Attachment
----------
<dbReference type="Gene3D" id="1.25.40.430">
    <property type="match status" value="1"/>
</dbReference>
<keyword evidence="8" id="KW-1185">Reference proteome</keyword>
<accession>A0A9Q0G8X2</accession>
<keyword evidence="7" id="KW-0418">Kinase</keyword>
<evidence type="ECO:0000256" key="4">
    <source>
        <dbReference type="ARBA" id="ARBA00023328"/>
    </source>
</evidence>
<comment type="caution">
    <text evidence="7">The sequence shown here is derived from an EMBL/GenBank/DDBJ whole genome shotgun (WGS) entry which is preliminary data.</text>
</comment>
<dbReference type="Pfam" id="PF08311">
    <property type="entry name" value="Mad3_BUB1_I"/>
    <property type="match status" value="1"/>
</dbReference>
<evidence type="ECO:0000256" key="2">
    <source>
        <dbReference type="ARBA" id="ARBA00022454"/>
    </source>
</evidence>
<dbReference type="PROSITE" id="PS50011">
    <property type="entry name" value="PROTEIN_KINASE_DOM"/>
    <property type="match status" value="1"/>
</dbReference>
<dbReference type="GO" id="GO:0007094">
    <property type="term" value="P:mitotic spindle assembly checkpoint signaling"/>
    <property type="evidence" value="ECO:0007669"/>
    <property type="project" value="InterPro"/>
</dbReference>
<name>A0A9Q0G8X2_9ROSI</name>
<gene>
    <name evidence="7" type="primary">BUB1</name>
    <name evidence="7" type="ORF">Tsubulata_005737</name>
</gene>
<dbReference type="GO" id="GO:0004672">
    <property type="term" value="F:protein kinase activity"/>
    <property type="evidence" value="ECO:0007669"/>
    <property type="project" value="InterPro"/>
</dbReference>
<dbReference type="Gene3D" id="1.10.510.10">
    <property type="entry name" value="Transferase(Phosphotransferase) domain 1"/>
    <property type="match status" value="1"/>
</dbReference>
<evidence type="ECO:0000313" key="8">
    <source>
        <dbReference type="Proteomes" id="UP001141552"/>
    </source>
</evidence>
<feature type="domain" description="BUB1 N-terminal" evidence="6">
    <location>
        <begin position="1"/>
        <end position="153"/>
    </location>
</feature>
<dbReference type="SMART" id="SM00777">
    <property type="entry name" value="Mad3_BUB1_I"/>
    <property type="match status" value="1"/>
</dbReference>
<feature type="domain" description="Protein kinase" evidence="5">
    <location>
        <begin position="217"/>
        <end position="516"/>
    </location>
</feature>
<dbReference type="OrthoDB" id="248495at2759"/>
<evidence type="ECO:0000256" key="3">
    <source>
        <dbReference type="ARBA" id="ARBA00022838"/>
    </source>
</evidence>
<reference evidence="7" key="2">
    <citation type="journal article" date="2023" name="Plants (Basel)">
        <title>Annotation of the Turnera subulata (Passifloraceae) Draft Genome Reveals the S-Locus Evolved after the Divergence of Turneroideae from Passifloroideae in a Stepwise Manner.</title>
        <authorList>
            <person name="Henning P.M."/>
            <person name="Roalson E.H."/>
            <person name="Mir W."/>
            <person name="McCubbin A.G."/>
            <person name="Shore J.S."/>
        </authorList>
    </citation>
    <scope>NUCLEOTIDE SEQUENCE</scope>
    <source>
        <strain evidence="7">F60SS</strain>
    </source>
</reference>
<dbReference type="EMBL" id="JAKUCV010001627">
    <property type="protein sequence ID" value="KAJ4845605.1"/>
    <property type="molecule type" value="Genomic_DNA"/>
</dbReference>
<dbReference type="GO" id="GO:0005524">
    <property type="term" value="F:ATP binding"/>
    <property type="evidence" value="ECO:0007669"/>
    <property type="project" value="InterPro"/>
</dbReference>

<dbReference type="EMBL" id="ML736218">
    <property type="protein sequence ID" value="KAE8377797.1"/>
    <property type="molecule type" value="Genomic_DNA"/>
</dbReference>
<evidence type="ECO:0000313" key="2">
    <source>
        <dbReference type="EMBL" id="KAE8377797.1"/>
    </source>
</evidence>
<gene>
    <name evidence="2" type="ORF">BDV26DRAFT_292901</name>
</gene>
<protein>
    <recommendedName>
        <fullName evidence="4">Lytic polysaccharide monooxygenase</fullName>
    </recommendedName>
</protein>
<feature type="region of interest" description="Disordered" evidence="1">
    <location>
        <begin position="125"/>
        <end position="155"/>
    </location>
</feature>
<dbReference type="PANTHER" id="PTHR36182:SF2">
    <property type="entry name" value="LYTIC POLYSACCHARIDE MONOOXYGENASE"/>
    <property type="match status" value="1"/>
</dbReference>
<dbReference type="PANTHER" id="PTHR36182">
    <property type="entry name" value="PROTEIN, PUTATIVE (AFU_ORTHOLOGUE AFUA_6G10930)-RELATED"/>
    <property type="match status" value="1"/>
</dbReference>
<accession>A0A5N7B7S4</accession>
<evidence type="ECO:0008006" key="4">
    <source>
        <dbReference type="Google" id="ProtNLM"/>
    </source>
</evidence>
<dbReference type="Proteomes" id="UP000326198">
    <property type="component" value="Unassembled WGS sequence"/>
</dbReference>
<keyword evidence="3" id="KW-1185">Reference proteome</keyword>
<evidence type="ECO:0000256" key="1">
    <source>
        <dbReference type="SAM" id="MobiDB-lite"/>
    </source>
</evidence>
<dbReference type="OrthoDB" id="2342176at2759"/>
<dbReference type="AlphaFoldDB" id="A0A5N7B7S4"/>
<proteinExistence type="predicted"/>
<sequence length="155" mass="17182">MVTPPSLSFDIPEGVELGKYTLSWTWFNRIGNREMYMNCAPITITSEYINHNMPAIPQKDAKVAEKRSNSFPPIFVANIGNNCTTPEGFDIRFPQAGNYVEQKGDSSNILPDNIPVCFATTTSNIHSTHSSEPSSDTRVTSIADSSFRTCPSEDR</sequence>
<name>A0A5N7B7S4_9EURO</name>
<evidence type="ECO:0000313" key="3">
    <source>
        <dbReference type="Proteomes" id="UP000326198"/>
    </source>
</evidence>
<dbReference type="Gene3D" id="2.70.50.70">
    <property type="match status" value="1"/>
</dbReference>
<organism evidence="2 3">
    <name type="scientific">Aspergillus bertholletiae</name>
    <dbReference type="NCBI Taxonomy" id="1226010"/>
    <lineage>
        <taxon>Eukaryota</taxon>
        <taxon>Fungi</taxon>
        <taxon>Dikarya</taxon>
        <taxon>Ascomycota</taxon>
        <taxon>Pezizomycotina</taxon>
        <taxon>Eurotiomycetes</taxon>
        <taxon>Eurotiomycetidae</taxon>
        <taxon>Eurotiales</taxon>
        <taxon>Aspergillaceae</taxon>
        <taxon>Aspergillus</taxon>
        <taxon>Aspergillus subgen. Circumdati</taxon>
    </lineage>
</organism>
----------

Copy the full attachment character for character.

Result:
<dbReference type="Gene3D" id="1.25.40.430">
    <property type="match status" value="1"/>
</dbReference>
<keyword evidence="8" id="KW-1185">Reference proteome</keyword>
<accession>A0A9Q0G8X2</accession>
<keyword evidence="7" id="KW-0418">Kinase</keyword>
<evidence type="ECO:0000256" key="4">
    <source>
        <dbReference type="ARBA" id="ARBA00023328"/>
    </source>
</evidence>
<comment type="caution">
    <text evidence="7">The sequence shown here is derived from an EMBL/GenBank/DDBJ whole genome shotgun (WGS) entry which is preliminary data.</text>
</comment>
<dbReference type="Pfam" id="PF08311">
    <property type="entry name" value="Mad3_BUB1_I"/>
    <property type="match status" value="1"/>
</dbReference>
<evidence type="ECO:0000256" key="2">
    <source>
        <dbReference type="ARBA" id="ARBA00022454"/>
    </source>
</evidence>
<dbReference type="PROSITE" id="PS50011">
    <property type="entry name" value="PROTEIN_KINASE_DOM"/>
    <property type="match status" value="1"/>
</dbReference>
<dbReference type="GO" id="GO:0007094">
    <property type="term" value="P:mitotic spindle assembly checkpoint signaling"/>
    <property type="evidence" value="ECO:0007669"/>
    <property type="project" value="InterPro"/>
</dbReference>
<name>A0A9Q0G8X2_9ROSI</name>
<gene>
    <name evidence="7" type="primary">BUB1</name>
    <name evidence="7" type="ORF">Tsubulata_005737</name>
</gene>
<dbReference type="GO" id="GO:0004672">
    <property type="term" value="F:protein kinase activity"/>
    <property type="evidence" value="ECO:0007669"/>
    <property type="project" value="InterPro"/>
</dbReference>
<dbReference type="Gene3D" id="1.10.510.10">
    <property type="entry name" value="Transferase(Phosphotransferase) domain 1"/>
    <property type="match status" value="1"/>
</dbReference>
<evidence type="ECO:0000313" key="8">
    <source>
        <dbReference type="Proteomes" id="UP001141552"/>
    </source>
</evidence>
<feature type="domain" description="BUB1 N-terminal" evidence="6">
    <location>
        <begin position="1"/>
        <end position="153"/>
    </location>
</feature>
<dbReference type="SMART" id="SM00777">
    <property type="entry name" value="Mad3_BUB1_I"/>
    <property type="match status" value="1"/>
</dbReference>
<feature type="domain" description="Protein kinase" evidence="5">
    <location>
        <begin position="217"/>
        <end position="516"/>
    </location>
</feature>
<dbReference type="OrthoDB" id="248495at2759"/>
<evidence type="ECO:0000256" key="3">
    <source>
        <dbReference type="ARBA" id="ARBA00022838"/>
    </source>
</evidence>
<reference evidence="7" key="2">
    <citation type="journal article" date="2023" name="Plants (Basel)">
        <title>Annotation of the Turnera subulata (Passifloraceae) Draft Genome Reveals the S-Locus Evolved after the Divergence of Turneroideae from Passifloroideae in a Stepwise Manner.</title>
        <authorList>
            <person name="Henning P.M."/>
            <person name="Roalson E.H."/>
            <person name="Mir W."/>
            <person name="McCubbin A.G."/>
            <person name="Shore J.S."/>
        </authorList>
    </citation>
    <scope>NUCLEOTIDE SEQUENCE</scope>
    <source>
        <strain evidence="7">F60SS</strain>
    </source>
</reference>
<dbReference type="EMBL" id="JAKUCV010001627">
    <property type="protein sequence ID" value="KAJ4845605.1"/>
    <property type="molecule type" value="Genomic_DNA"/>
</dbReference>
<dbReference type="GO" id="GO:0005524">
    <property type="term" value="F:ATP binding"/>
    <property type="evidence" value="ECO:0007669"/>
    <property type="project" value="InterPro"/>
</dbReference>

<dbReference type="EMBL" id="ML736218">
    <property type="protein sequence ID" value="KAE8377797.1"/>
    <property type="molecule type" value="Genomic_DNA"/>
</dbReference>
<evidence type="ECO:0000313" key="2">
    <source>
        <dbReference type="EMBL" id="KAE8377797.1"/>
    </source>
</evidence>
<gene>
    <name evidence="2" type="ORF">BDV26DRAFT_292901</name>
</gene>
<protein>
    <recommendedName>
        <fullName evidence="4">Lytic polysaccharide monooxygenase</fullName>
    </recommendedName>
</protein>
<feature type="region of interest" description="Disordered" evidence="1">
    <location>
        <begin position="125"/>
        <end position="155"/>
    </location>
</feature>
<dbReference type="PANTHER" id="PTHR36182:SF2">
    <property type="entry name" value="LYTIC POLYSACCHARIDE MONOOXYGENASE"/>
    <property type="match status" value="1"/>
</dbReference>
<dbReference type="PANTHER" id="PTHR36182">
    <property type="entry name" value="PROTEIN, PUTATIVE (AFU_ORTHOLOGUE AFUA_6G10930)-RELATED"/>
    <property type="match status" value="1"/>
</dbReference>
<accession>A0A5N7B7S4</accession>
<evidence type="ECO:0008006" key="4">
    <source>
        <dbReference type="Google" id="ProtNLM"/>
    </source>
</evidence>
<dbReference type="Proteomes" id="UP000326198">
    <property type="component" value="Unassembled WGS sequence"/>
</dbReference>
<keyword evidence="3" id="KW-1185">Reference proteome</keyword>
<evidence type="ECO:0000256" key="1">
    <source>
        <dbReference type="SAM" id="MobiDB-lite"/>
    </source>
</evidence>
<dbReference type="OrthoDB" id="2342176at2759"/>
<dbReference type="AlphaFoldDB" id="A0A5N7B7S4"/>
<proteinExistence type="predicted"/>
<sequence length="155" mass="17182">MVTPPSLSFDIPEGVELGKYTLSWTWFNRIGNREMYMNCAPITITSEYINHNMPAIPQKDAKVAEKRSNSFPPIFVANIGNNCTTPEGFDIRFPQAGNYVEQKGDSSNILPDNIPVCFATTTSNIHSTHSSEPSSDTRVTSIADSSFRTCPSEDR</sequence>
<name>A0A5N7B7S4_9EURO</name>
<evidence type="ECO:0000313" key="3">
    <source>
        <dbReference type="Proteomes" id="UP000326198"/>
    </source>
</evidence>
<dbReference type="Gene3D" id="2.70.50.70">
    <property type="match status" value="1"/>
</dbReference>
<organism evidence="2 3">
    <name type="scientific">Aspergillus bertholletiae</name>
    <dbReference type="NCBI Taxonomy" id="1226010"/>
    <lineage>
        <taxon>Eukaryota</taxon>
        <taxon>Fungi</taxon>
        <taxon>Dikarya</taxon>
        <taxon>Ascomycota</taxon>
        <taxon>Pezizomycotina</taxon>
        <taxon>Eurotiomycetes</taxon>
        <taxon>Eurotiomycetidae</taxon>
        <taxon>Eurotiales</taxon>
        <taxon>Aspergillaceae</taxon>
        <taxon>Aspergillus</taxon>
        <taxon>Aspergillus subgen. Circumdati</taxon>
    </lineage>
</organism>